In the Beginning
As I initially considered options for the course 2 final project, I thought back to a post I’d written in week 5 of course 1, where I’d suggested the idea of a digital book club as the focus for a global collaboration that one of our teachers was trying to set up. That didn’t get off the ground, but I still felt there was real merit in the idea and wanted to pursue it further. I contacted Danelle Kneyse, an ex colleague and fellow Coetailer, who is now a fourth grade teacher at Shekou International School. She was keen to collaborate around the idea, but we wanted to reach out a little further too. In discussing the project with Trina Roth, we decided that if we could find one other person who was either a grade 4 teacher, or who was, like Trina and myself a specialist who could connect us with a grade 4 class then we could set up a collaboration between 4 grade 4 classes. The hunt was on; we put out feelers via Twitter as well as on the Google Doc, sign up created by Blair Lockhart.
As we waited for someone to take the bait, we talked further about the project. We brainstormed ideas and agreed that an online book club based around blogging, could be a very effective medium for teaching students about the enduring understandings we were learning through course 2, namely;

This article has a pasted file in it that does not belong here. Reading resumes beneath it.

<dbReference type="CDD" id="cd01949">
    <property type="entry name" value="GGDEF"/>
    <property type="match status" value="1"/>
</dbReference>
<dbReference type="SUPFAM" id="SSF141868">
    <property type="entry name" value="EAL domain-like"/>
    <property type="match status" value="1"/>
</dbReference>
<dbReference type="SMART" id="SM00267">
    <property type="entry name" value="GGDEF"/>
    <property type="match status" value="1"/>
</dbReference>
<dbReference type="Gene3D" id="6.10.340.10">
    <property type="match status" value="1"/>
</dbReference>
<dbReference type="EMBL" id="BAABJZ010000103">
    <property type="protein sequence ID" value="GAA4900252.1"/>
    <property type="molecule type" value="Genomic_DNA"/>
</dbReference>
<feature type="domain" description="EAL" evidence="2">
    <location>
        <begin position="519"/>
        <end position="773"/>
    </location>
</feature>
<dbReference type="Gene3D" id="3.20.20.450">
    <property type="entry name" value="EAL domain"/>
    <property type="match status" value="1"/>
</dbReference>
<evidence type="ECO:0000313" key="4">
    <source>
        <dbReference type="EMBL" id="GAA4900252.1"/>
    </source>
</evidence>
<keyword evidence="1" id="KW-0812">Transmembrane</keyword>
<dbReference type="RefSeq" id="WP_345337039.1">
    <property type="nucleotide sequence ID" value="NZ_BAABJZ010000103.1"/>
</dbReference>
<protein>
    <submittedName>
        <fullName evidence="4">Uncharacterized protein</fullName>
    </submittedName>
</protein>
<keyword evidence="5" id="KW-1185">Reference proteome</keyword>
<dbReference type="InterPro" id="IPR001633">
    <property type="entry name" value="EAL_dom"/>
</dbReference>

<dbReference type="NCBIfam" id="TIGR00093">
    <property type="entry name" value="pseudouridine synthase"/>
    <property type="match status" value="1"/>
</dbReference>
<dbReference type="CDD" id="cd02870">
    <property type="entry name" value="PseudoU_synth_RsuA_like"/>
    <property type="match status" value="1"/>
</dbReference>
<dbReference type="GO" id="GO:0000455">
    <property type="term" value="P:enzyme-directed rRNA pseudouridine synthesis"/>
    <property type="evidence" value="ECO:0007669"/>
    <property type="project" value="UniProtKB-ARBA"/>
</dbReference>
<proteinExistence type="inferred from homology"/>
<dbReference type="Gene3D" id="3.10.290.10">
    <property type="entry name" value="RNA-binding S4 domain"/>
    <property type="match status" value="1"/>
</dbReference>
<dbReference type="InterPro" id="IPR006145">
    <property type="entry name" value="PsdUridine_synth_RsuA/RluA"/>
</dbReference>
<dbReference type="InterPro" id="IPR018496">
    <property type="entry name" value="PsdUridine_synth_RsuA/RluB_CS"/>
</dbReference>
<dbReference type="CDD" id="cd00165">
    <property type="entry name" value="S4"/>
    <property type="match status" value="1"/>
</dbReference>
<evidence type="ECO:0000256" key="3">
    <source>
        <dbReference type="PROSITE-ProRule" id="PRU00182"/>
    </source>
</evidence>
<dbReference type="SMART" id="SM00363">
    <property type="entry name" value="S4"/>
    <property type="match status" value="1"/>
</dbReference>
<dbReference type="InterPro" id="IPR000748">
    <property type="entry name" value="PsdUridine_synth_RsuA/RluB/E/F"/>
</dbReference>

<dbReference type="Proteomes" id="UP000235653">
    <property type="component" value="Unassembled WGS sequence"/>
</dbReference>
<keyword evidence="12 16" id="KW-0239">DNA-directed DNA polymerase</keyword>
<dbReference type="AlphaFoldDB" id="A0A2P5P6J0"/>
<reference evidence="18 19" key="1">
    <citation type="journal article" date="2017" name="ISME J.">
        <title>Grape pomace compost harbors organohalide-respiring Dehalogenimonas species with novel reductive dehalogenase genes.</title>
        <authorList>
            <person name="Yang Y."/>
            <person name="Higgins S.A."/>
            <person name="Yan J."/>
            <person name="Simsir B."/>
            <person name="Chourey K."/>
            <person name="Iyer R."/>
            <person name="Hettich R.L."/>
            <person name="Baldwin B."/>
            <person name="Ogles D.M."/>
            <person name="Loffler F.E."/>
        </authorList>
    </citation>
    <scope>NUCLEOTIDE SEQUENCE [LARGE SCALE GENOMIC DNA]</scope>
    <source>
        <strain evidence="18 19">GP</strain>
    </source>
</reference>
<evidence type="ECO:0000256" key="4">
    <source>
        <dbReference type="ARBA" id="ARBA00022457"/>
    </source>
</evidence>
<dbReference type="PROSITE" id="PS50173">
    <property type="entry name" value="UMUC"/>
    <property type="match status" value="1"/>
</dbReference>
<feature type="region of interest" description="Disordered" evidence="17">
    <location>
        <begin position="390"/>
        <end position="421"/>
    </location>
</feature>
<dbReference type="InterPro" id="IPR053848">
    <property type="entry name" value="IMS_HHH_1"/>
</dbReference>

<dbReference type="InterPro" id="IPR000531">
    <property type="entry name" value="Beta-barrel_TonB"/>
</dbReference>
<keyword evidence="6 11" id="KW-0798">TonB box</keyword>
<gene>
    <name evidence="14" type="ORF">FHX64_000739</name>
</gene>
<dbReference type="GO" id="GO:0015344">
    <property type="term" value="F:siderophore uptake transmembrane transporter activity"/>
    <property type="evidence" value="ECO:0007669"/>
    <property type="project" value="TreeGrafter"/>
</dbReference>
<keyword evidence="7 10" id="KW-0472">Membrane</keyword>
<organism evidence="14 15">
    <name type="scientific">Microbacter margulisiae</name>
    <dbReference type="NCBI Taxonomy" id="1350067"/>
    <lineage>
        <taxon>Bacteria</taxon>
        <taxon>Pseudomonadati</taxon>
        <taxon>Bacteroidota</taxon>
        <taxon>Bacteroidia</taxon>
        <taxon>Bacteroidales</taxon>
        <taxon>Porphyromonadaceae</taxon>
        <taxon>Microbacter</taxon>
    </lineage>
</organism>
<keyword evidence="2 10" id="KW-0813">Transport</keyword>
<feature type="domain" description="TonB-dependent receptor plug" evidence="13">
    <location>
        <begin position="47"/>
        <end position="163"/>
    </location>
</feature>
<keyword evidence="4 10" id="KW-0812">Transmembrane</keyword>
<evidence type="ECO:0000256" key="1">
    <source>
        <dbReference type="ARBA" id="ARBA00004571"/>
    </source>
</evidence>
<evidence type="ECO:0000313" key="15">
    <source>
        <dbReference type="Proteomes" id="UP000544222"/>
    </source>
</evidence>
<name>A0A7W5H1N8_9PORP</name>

- The communication tools that exist today are powerful mediums to help spread positive change and global awareness
- Online behaviors and actions impact the access and safety of personal information
- Responsible use of online tools can help protect the personal information of others
We thought reading would be a good curriculum area to choose for a collaborative project because the units of study were likely to be more consistent between schools, than for example a social studies unit We began to envision a unit for students which would teach students the skills and understandings they would need to use blogs to share their thinking about books. In the process we would be purposeful about teaching students ways in which to create a positive positive digital presence (https://edjudo.com/the-power-of-a-positive-digital-footprint-for-students.ht). We would use the unit to teach the ISTE standards which we were exploring in Course 2, as well as relevant language arts standards relating to reading, writing and oral/visual communication. We discussed a sequence of lessons which would include setting up a blog, blog writing as a genre, responding to others’ posts, attributing images and creating a podcast.